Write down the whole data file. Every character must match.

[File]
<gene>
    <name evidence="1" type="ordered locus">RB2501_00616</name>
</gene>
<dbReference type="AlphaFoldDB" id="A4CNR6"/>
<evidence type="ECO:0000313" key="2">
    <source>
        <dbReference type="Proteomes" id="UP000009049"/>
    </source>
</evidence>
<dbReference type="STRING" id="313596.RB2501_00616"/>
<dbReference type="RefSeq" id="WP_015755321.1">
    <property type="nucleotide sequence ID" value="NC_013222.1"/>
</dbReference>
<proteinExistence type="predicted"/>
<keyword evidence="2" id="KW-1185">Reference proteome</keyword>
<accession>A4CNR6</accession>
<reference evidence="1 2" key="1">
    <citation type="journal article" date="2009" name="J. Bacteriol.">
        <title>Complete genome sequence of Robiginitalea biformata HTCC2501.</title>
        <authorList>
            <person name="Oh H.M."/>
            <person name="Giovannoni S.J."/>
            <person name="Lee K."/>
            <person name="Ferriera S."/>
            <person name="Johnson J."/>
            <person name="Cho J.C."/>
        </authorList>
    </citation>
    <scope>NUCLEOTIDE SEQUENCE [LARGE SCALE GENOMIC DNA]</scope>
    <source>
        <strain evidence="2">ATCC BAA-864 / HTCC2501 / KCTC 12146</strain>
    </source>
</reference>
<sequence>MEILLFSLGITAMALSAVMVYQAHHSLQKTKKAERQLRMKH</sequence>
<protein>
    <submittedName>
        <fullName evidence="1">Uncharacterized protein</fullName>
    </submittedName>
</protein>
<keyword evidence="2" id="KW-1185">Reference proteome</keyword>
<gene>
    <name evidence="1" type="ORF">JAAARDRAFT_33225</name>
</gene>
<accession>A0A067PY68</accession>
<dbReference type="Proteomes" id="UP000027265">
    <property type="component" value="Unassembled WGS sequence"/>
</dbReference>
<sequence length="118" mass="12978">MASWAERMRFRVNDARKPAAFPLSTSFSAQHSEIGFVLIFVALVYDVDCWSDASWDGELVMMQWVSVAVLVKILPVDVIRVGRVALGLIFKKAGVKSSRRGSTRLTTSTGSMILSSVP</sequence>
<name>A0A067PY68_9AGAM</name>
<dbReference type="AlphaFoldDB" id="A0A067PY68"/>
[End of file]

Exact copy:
<gene>
    <name evidence="1" type="ordered locus">RB2501_00616</name>
</gene>
<dbReference type="AlphaFoldDB" id="A4CNR6"/>
<evidence type="ECO:0000313" key="2">
    <source>
        <dbReference type="Proteomes" id="UP000009049"/>
    </source>
</evidence>
<dbReference type="STRING" id="313596.RB2501_00616"/>
<dbReference type="RefSeq" id="WP_015755321.1">
    <property type="nucleotide sequence ID" value="NC_013222.1"/>
</dbReference>
<proteinExistence type="predicted"/>
<keyword evidence="2" id="KW-1185">Reference proteome</keyword>
<accession>A4CNR6</accession>
<reference evidence="1 2" key="1">
    <citation type="journal article" date="2009" name="J. Bacteriol.">
        <title>Complete genome sequence of Robiginitalea biformata HTCC2501.</title>
        <authorList>
            <person name="Oh H.M."/>
            <person name="Giovannoni S.J."/>
            <person name="Lee K."/>
            <person name="Ferriera S."/>
            <person name="Johnson J."/>
            <person name="Cho J.C."/>
        </authorList>
    </citation>
    <scope>NUCLEOTIDE SEQUENCE [LARGE SCALE GENOMIC DNA]</scope>
    <source>
        <strain evidence="2">ATCC BAA-864 / HTCC2501 / KCTC 12146</strain>
    </source>
</reference>
<sequence>MEILLFSLGITAMALSAVMVYQAHHSLQKTKKAERQLRMKH</sequence>
<protein>
    <submittedName>
        <fullName evidence="1">Uncharacterized protein</fullName>
    </submittedName>
</protein>
<keyword evidence="2" id="KW-1185">Reference proteome</keyword>
<gene>
    <name evidence="1" type="ORF">JAAARDRAFT_33225</name>
</gene>
<accession>A0A067PY68</accession>
<dbReference type="Proteomes" id="UP000027265">
    <property type="component" value="Unassembled WGS sequence"/>
</dbReference>
<sequence length="118" mass="12978">MASWAERMRFRVNDARKPAAFPLSTSFSAQHSEIGFVLIFVALVYDVDCWSDASWDGELVMMQWVSVAVLVKILPVDVIRVGRVALGLIFKKAGVKSSRRGSTRLTTSTGSMILSSVP</sequence>
<name>A0A067PY68_9AGAM</name>
<dbReference type="AlphaFoldDB" id="A0A067PY68"/>